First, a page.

Victims and witnesses play a very important role in the criminal justice system. In order to successfully prosecute offenders, the cooperation and testimony of these individuals are essential.
The goal of the Victim / Witness Unit of the State’s Attorney’s Office is to assist crime victims in their contact with the criminal justice system. It is very important that if you are a victim or witness that you keep our office informed of your current address and telephone numbers. The following is a list of services and information you can obtain through the Victim / Witness Unit:
- Status information on your case
- Case status notification
- Counseling referrals
- Victim impact statement information
- Restitution information and assistance
- Criminal Injuries Compensation Board information
- Courtroom accompaniment and orientation
Your Rights as a Victim and How to Exercise Them
Once charges have been filed against an individual for a criminal act committed against you or your property which have occurred in Calvert County, the matter has been referred to the State’s Attorney’s Office for prosecution. Some of your rights as a victim are listed below:
- The right to be notified of, and present at, all court related hearings including changes in court dates, times and locations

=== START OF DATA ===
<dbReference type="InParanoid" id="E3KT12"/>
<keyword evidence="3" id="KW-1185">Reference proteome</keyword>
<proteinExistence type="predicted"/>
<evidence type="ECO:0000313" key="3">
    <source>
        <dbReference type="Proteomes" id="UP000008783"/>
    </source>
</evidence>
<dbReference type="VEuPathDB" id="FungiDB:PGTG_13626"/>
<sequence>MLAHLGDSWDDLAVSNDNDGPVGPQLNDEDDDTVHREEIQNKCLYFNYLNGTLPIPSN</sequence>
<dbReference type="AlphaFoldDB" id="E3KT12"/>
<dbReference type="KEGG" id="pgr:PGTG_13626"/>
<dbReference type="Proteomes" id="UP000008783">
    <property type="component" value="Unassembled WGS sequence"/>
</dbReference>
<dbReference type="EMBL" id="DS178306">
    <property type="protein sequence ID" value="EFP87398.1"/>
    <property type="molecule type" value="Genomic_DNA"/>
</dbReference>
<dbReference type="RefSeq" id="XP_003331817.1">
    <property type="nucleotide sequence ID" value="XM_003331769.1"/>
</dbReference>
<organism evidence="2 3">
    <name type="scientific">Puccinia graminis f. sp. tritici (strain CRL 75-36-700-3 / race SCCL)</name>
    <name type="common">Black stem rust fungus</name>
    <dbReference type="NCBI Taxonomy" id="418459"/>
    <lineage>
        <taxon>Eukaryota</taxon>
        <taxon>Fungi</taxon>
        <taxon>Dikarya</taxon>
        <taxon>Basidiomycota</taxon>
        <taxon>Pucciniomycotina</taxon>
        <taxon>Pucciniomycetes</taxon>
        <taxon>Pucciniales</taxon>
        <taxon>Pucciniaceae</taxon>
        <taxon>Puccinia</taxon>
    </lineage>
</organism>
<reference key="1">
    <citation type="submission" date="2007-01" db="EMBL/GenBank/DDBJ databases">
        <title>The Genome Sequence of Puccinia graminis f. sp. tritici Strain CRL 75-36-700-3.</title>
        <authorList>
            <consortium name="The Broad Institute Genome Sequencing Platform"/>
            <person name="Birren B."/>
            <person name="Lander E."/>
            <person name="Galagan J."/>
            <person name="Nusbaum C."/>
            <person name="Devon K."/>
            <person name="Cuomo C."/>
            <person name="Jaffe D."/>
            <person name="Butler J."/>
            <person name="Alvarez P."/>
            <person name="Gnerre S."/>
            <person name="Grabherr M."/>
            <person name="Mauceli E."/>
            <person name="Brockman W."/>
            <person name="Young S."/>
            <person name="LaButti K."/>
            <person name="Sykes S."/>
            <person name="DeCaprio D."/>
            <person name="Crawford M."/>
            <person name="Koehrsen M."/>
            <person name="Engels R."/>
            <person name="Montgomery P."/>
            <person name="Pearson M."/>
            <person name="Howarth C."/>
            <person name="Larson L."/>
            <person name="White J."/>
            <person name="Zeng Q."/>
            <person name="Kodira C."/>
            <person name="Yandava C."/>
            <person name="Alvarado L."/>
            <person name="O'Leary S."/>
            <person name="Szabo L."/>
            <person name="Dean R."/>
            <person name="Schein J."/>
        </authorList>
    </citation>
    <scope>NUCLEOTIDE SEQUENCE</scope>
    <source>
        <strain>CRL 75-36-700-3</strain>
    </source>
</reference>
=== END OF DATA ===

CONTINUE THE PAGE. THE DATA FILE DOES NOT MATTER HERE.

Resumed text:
- The right to be heard at sentencing, either through submission of a written victim impact statement and/or to speak directly to the court to tell of the physical, financial and psychological impact this crime has had on you and/or your family.
- The right to request restitution (payment of crime related costs) from the defendant in your case if he is found or pleads guilty.
- Other rights may include notification of changes in the defendant’s pretrial status, dismissal of charges, post-sentencing appeals or hearings.
If you are the victim of a Circuit Court case or a felony Juvenile Court case, you will receive a Victim Notification Request Form from the State’s Attorney’s Office at the onset of the prosecution of the charges. You should complete and return this form to the State’s Attorney’s Office at your earliest convenience. This aids the Victim/Witness Unit by providing us with the most current address and telephone numbers for you as well as letting us know that you wish to be actively involved in the prosecution process. If you have any questions regarding your rights or the court process in general, the Victim/Witness Unit can answer them for you as well as assist you with referrals to other victim service provider agencies.
In many cases restitution is a major issue. The Victim/Witness Unit will assist you in insuring that restitution will be addressed by the Court.
- If the defendant is found guilty or pleads guilty, the judge may order the defendant or juvenile respondent to reimburse you for your out-of-pocket costs. It is important that you provide receipts, copies of bills and/or estimates for repair to the Victim/Witness Unit prior to Court dates so that the prosecutor can be aware of and request an order for such amounts. We also need to know if you filed a claim with your insurance company and the outcome of the claim.